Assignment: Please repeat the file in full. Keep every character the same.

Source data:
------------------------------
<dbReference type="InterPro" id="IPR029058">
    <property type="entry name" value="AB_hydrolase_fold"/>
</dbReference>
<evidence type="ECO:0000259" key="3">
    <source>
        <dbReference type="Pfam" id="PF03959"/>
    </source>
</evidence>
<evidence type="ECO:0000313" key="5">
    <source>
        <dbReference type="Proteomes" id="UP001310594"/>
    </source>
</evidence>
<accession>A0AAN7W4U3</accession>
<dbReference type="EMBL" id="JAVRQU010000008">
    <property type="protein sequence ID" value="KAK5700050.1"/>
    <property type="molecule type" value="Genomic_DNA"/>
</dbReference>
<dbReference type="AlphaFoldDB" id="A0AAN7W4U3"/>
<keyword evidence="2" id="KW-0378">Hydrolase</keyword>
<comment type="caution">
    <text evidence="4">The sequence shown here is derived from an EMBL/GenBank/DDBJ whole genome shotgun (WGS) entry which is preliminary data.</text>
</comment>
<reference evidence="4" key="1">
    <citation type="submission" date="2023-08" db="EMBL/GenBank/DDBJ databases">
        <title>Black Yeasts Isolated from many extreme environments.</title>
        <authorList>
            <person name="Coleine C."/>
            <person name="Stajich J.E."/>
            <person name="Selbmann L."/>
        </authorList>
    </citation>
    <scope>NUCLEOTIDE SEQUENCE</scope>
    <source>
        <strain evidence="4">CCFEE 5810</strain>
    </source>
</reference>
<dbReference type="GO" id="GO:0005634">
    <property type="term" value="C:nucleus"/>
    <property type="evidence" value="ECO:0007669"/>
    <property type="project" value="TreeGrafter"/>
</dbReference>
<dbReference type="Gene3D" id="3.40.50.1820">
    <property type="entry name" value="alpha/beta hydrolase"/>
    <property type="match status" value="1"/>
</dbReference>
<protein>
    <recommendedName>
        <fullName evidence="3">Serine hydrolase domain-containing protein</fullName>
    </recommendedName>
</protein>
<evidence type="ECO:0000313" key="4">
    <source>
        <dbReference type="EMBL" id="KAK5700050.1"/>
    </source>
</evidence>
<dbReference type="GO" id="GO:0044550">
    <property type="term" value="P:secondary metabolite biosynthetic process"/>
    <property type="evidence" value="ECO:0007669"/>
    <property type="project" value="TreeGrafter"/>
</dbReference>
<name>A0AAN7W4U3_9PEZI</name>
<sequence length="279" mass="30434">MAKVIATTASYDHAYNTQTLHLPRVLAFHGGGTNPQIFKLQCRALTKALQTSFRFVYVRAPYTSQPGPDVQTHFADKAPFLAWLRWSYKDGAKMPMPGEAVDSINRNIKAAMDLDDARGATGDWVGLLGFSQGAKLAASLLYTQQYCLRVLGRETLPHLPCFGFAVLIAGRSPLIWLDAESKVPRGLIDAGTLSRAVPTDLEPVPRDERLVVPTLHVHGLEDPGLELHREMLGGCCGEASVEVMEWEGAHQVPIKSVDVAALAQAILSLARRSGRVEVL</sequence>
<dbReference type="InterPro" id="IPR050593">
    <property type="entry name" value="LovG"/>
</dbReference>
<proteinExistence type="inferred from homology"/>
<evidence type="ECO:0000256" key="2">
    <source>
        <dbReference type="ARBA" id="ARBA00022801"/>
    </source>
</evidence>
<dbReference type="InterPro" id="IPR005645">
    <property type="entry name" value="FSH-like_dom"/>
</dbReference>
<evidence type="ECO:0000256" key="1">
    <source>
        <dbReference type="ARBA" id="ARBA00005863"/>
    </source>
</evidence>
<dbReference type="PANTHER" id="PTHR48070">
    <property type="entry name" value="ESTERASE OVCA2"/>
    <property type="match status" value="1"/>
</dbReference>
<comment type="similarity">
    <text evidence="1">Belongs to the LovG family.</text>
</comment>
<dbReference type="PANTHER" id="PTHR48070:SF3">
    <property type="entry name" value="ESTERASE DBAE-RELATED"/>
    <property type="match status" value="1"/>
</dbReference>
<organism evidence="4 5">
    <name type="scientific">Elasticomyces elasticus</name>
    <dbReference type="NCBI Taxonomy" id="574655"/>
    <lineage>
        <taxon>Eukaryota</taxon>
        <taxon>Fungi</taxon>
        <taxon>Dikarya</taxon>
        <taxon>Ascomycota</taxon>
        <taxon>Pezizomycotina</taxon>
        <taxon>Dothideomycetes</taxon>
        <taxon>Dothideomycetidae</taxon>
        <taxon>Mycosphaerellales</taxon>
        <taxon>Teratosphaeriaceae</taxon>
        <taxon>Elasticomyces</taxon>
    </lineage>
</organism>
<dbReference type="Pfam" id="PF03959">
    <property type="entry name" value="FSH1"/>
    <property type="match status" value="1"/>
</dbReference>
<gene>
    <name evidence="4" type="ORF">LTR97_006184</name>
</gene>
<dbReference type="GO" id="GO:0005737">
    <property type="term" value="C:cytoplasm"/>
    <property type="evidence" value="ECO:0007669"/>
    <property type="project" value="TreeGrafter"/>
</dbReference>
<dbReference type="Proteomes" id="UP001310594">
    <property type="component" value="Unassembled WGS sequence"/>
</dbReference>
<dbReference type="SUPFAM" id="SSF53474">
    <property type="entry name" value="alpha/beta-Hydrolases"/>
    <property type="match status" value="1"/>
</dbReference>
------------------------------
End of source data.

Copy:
<dbReference type="InterPro" id="IPR029058">
    <property type="entry name" value="AB_hydrolase_fold"/>
</dbReference>
<evidence type="ECO:0000259" key="3">
    <source>
        <dbReference type="Pfam" id="PF03959"/>
    </source>
</evidence>
<evidence type="ECO:0000313" key="5">
    <source>
        <dbReference type="Proteomes" id="UP001310594"/>
    </source>
</evidence>
<accession>A0AAN7W4U3</accession>
<dbReference type="EMBL" id="JAVRQU010000008">
    <property type="protein sequence ID" value="KAK5700050.1"/>
    <property type="molecule type" value="Genomic_DNA"/>
</dbReference>
<dbReference type="AlphaFoldDB" id="A0AAN7W4U3"/>
<keyword evidence="2" id="KW-0378">Hydrolase</keyword>
<comment type="caution">
    <text evidence="4">The sequence shown here is derived from an EMBL/GenBank/DDBJ whole genome shotgun (WGS) entry which is preliminary data.</text>
</comment>
<reference evidence="4" key="1">
    <citation type="submission" date="2023-08" db="EMBL/GenBank/DDBJ databases">
        <title>Black Yeasts Isolated from many extreme environments.</title>
        <authorList>
            <person name="Coleine C."/>
            <person name="Stajich J.E."/>
            <person name="Selbmann L."/>
        </authorList>
    </citation>
    <scope>NUCLEOTIDE SEQUENCE</scope>
    <source>
        <strain evidence="4">CCFEE 5810</strain>
    </source>
</reference>
<dbReference type="GO" id="GO:0005634">
    <property type="term" value="C:nucleus"/>
    <property type="evidence" value="ECO:0007669"/>
    <property type="project" value="TreeGrafter"/>
</dbReference>
<dbReference type="Gene3D" id="3.40.50.1820">
    <property type="entry name" value="alpha/beta hydrolase"/>
    <property type="match status" value="1"/>
</dbReference>
<protein>
    <recommendedName>
        <fullName evidence="3">Serine hydrolase domain-containing protein</fullName>
    </recommendedName>
</protein>
<evidence type="ECO:0000313" key="4">
    <source>
        <dbReference type="EMBL" id="KAK5700050.1"/>
    </source>
</evidence>
<dbReference type="GO" id="GO:0044550">
    <property type="term" value="P:secondary metabolite biosynthetic process"/>
    <property type="evidence" value="ECO:0007669"/>
    <property type="project" value="TreeGrafter"/>
</dbReference>
<name>A0AAN7W4U3_9PEZI</name>
<sequence length="279" mass="30434">MAKVIATTASYDHAYNTQTLHLPRVLAFHGGGTNPQIFKLQCRALTKALQTSFRFVYVRAPYTSQPGPDVQTHFADKAPFLAWLRWSYKDGAKMPMPGEAVDSINRNIKAAMDLDDARGATGDWVGLLGFSQGAKLAASLLYTQQYCLRVLGRETLPHLPCFGFAVLIAGRSPLIWLDAESKVPRGLIDAGTLSRAVPTDLEPVPRDERLVVPTLHVHGLEDPGLELHREMLGGCCGEASVEVMEWEGAHQVPIKSVDVAALAQAILSLARRSGRVEVL</sequence>
<dbReference type="InterPro" id="IPR050593">
    <property type="entry name" value="LovG"/>
</dbReference>
<proteinExistence type="inferred from homology"/>
<evidence type="ECO:0000256" key="2">
    <source>
        <dbReference type="ARBA" id="ARBA00022801"/>
    </source>
</evidence>
<dbReference type="InterPro" id="IPR005645">
    <property type="entry name" value="FSH-like_dom"/>
</dbReference>
<evidence type="ECO:0000256" key="1">
    <source>
        <dbReference type="ARBA" id="ARBA00005863"/>
    </source>
</evidence>
<dbReference type="PANTHER" id="PTHR48070">
    <property type="entry name" value="ESTERASE OVCA2"/>
    <property type="match status" value="1"/>
</dbReference>
<comment type="similarity">
    <text evidence="1">Belongs to the LovG family.</text>
</comment>
<dbReference type="PANTHER" id="PTHR48070:SF3">
    <property type="entry name" value="ESTERASE DBAE-RELATED"/>
    <property type="match status" value="1"/>
</dbReference>
<organism evidence="4 5">
    <name type="scientific">Elasticomyces elasticus</name>
    <dbReference type="NCBI Taxonomy" id="574655"/>
    <lineage>
        <taxon>Eukaryota</taxon>
        <taxon>Fungi</taxon>
        <taxon>Dikarya</taxon>
        <taxon>Ascomycota</taxon>
        <taxon>Pezizomycotina</taxon>
        <taxon>Dothideomycetes</taxon>
        <taxon>Dothideomycetidae</taxon>
        <taxon>Mycosphaerellales</taxon>
        <taxon>Teratosphaeriaceae</taxon>
        <taxon>Elasticomyces</taxon>
    </lineage>
</organism>
<dbReference type="Pfam" id="PF03959">
    <property type="entry name" value="FSH1"/>
    <property type="match status" value="1"/>
</dbReference>
<gene>
    <name evidence="4" type="ORF">LTR97_006184</name>
</gene>
<dbReference type="GO" id="GO:0005737">
    <property type="term" value="C:cytoplasm"/>
    <property type="evidence" value="ECO:0007669"/>
    <property type="project" value="TreeGrafter"/>
</dbReference>
<dbReference type="Proteomes" id="UP001310594">
    <property type="component" value="Unassembled WGS sequence"/>
</dbReference>
<dbReference type="SUPFAM" id="SSF53474">
    <property type="entry name" value="alpha/beta-Hydrolases"/>
    <property type="match status" value="1"/>
</dbReference>